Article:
Of course, the cheapest way is to go on your own two feet- ayaklar, to walk- yürümek, go for a walk – yürüyuş gitmek, but if you’re not up to it, use the dolmus.

Dolmus means ‘stuffed’, so don’t expect comfort, but they’re cheap and very frequent.

Although there are designated duraklar-stopping places, they’re often not signposted and in practice a dolmus will pick you up almost anywhere. Drivers are always looking for passengers and you can usually hail them as easily as a taxi. Just get on, take your seat, and check your price on the card which hangs behind the driver. Pass your fare to the passenger in front of you, who will pass it on. Try to give the right money, though drivers will, while watching for customers, other traffic, and the road, sort out change and pass it back if necessary. (Large notes however, will bring lots of ‘oof’s, both from the driver and other sympathetic passengers). You can also pay the driver himself if you are getting off at the last stop. When you want to get off, standing up is usually enough, but if the dolmus is crowded say ‘inecek var’- there’s someone who wants to get off. (Remember the ‘c’ sounds as a j, so say ‘eenajek var’).

 The dolmuş will take you anywhere in Kusadasi and the surrounding towns, including Soke, Selcuk and Davutlar. For these buses go to the ‘invisible’ garaj-bus place, 300 yards straight up from the belediye-town hall, on the main road out of town and it’s on the right of the first roundabout.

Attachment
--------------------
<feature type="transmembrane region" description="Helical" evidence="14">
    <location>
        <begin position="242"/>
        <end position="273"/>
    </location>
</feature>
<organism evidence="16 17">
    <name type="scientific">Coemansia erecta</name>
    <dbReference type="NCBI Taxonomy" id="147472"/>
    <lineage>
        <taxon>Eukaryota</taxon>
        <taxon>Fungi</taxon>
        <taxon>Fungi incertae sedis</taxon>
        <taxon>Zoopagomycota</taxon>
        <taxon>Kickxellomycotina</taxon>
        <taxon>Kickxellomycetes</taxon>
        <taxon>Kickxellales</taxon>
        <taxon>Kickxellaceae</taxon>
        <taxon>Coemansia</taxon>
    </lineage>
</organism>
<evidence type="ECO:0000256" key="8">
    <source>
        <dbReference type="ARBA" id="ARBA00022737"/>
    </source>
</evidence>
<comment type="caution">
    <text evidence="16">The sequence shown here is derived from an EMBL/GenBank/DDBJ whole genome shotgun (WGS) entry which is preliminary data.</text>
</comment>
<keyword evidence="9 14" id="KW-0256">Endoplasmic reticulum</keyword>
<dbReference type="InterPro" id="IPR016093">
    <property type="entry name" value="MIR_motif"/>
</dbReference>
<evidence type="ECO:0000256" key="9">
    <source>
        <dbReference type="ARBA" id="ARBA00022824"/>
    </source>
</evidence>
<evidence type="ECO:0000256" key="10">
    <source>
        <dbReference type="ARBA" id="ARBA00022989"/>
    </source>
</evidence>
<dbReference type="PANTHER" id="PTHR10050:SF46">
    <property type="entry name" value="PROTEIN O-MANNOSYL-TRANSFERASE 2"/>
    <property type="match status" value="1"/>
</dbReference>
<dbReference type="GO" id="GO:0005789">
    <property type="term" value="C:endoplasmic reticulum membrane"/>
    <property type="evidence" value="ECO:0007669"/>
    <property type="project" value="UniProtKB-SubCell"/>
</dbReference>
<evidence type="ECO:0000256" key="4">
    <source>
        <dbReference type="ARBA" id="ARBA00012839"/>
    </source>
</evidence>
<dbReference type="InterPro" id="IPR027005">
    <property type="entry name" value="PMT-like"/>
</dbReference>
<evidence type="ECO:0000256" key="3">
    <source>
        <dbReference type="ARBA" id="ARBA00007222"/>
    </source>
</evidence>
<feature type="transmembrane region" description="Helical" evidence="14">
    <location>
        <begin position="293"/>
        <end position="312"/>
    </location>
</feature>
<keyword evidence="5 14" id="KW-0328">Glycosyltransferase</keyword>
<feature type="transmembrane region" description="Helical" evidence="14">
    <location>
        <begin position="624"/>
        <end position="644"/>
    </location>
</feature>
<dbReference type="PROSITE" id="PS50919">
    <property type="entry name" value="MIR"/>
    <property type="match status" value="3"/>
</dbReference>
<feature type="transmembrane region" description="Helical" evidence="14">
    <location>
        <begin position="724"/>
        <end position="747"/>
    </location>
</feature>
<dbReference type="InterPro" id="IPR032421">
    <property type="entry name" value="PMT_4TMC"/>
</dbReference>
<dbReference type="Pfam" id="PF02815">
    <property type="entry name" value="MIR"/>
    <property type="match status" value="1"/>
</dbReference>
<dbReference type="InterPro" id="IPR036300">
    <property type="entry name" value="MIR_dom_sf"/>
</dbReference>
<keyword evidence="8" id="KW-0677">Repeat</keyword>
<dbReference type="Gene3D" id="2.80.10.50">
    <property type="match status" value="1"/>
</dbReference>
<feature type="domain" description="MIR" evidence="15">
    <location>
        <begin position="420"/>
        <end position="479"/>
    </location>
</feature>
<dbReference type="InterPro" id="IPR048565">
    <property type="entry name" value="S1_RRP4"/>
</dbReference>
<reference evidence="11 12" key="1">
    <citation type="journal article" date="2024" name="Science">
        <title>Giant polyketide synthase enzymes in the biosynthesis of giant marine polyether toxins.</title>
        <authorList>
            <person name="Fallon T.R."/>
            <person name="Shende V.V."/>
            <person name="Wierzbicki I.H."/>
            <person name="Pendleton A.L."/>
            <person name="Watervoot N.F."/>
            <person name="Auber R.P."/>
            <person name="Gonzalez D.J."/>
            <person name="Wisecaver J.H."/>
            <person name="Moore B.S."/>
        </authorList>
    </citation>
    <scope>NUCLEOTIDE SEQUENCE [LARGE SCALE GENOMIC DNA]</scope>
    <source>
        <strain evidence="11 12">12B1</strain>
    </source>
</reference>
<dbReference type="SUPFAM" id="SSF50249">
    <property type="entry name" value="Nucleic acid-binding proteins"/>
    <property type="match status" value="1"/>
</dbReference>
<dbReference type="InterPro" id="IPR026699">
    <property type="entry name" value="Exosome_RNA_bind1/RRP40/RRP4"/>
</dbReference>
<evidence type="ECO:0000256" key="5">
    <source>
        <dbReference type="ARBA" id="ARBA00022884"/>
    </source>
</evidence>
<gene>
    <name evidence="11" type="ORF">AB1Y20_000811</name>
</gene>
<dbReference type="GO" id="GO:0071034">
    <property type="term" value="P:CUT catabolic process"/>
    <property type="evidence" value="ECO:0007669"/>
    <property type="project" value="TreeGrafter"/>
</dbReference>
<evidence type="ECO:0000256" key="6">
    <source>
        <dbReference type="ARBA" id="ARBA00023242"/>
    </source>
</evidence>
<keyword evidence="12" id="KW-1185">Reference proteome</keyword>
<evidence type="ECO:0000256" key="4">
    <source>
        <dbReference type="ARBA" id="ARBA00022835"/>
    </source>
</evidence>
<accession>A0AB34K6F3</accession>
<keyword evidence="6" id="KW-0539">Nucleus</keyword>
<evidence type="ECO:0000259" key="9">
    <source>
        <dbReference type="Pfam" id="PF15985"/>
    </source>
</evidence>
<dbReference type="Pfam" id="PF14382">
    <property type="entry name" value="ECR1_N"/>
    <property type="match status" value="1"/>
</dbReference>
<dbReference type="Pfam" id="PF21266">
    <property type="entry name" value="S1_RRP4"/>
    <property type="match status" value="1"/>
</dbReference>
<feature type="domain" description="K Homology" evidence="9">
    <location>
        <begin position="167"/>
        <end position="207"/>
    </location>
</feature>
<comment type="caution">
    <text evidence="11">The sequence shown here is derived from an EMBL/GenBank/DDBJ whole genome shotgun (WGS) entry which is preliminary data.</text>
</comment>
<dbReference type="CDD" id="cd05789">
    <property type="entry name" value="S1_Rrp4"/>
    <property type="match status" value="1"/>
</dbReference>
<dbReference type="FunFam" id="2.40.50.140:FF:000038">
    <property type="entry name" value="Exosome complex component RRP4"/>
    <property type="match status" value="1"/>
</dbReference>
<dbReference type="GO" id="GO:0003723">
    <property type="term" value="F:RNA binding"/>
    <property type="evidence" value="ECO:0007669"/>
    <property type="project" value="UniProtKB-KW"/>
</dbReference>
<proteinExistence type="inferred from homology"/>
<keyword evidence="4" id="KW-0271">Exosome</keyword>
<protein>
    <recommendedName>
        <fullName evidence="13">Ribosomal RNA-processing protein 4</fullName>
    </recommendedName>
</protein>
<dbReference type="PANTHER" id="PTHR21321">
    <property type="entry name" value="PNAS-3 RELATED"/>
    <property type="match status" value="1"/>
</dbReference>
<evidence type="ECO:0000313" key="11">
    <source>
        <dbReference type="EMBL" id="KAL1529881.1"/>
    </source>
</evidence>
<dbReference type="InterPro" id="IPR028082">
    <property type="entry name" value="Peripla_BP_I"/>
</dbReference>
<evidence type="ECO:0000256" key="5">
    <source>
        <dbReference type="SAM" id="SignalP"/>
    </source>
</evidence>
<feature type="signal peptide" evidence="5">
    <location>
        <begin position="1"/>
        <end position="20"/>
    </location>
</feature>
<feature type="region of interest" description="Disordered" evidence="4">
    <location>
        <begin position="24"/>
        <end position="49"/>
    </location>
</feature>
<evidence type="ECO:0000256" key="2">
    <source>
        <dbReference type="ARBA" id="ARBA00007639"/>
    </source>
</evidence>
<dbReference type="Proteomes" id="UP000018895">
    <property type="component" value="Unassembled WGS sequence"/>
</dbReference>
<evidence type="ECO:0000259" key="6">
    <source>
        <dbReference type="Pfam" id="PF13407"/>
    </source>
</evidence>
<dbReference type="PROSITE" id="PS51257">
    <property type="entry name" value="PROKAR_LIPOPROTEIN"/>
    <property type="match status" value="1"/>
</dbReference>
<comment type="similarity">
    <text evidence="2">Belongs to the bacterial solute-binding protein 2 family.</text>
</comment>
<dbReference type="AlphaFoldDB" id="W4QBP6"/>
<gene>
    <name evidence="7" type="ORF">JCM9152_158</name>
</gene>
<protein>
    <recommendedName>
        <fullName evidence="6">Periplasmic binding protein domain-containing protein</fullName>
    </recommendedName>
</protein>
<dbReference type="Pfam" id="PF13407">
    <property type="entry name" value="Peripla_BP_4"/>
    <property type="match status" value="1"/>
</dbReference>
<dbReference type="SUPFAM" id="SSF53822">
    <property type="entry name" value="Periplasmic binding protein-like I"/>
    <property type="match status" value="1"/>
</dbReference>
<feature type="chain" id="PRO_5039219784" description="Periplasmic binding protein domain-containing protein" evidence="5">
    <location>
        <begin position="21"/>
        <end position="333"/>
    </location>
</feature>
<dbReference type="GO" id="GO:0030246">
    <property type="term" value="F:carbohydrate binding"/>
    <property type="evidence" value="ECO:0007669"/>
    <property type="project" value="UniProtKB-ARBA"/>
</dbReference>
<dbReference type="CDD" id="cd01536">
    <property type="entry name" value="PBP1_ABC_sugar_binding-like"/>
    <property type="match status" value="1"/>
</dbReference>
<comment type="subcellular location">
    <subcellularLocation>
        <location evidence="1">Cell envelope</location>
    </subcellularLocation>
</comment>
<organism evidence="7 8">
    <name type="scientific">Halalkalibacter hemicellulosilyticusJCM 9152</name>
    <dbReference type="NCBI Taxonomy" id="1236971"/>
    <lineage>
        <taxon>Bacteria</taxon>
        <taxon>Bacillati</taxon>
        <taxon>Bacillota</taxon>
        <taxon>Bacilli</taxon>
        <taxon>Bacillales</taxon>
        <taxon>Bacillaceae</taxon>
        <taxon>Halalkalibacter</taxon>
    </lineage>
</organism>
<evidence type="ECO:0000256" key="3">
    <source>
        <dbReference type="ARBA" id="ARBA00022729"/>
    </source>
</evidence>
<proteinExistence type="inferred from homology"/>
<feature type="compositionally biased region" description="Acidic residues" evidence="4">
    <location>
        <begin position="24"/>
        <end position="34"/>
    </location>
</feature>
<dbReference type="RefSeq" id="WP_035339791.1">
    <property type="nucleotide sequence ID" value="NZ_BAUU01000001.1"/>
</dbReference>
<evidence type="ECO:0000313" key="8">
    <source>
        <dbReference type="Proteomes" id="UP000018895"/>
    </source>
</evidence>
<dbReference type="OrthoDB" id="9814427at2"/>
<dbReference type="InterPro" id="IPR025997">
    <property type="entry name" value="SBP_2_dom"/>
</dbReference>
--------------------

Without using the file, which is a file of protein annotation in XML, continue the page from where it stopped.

For journeys further afield, to Izmir or Bodrum for example, take an air-conditioned coach from the otogar-bus station, opposite the big Migros on the Soke road. These are comfortable, and provide free water-su, and regular sprinkles of kolonya-cologne, along the way. You must buy your ticket –bilet from one of the various offices surrounding the coaches before getting on the bus. Return tickets are gidiş dönüş, one way-tek yön.

Sometimes only a big yellow taksi will do. They will stop on the road for you, or you can go to one of the ranks around Kusadasi, for example at Deniz Bank roundabout or 100 yards up from the Belediye near Ak Bank. If the meter is not lit, say ‘taksimetreyi çalıştırın lütfen’ please turn the meter on, if not it will always cost you more, except for long journeys when you should negotiate a price in advance. The meter will show ’gündüz’ the daily rate, or ‘gece’ the night rate which applies between 12 and 6am, and which is much more expensive, so check it. A few very simple directions: sağa dönün, turn right, sola dönün, turn left, and burada durun– stop here, should suffice. If it’s been too good a night and the music is driving you crazy,’muzigi kapatin ‘ turn the music off’ will do it, if it’s hot,’ pencere açın’ will open the window. Follow these with a polite lütfen, please.

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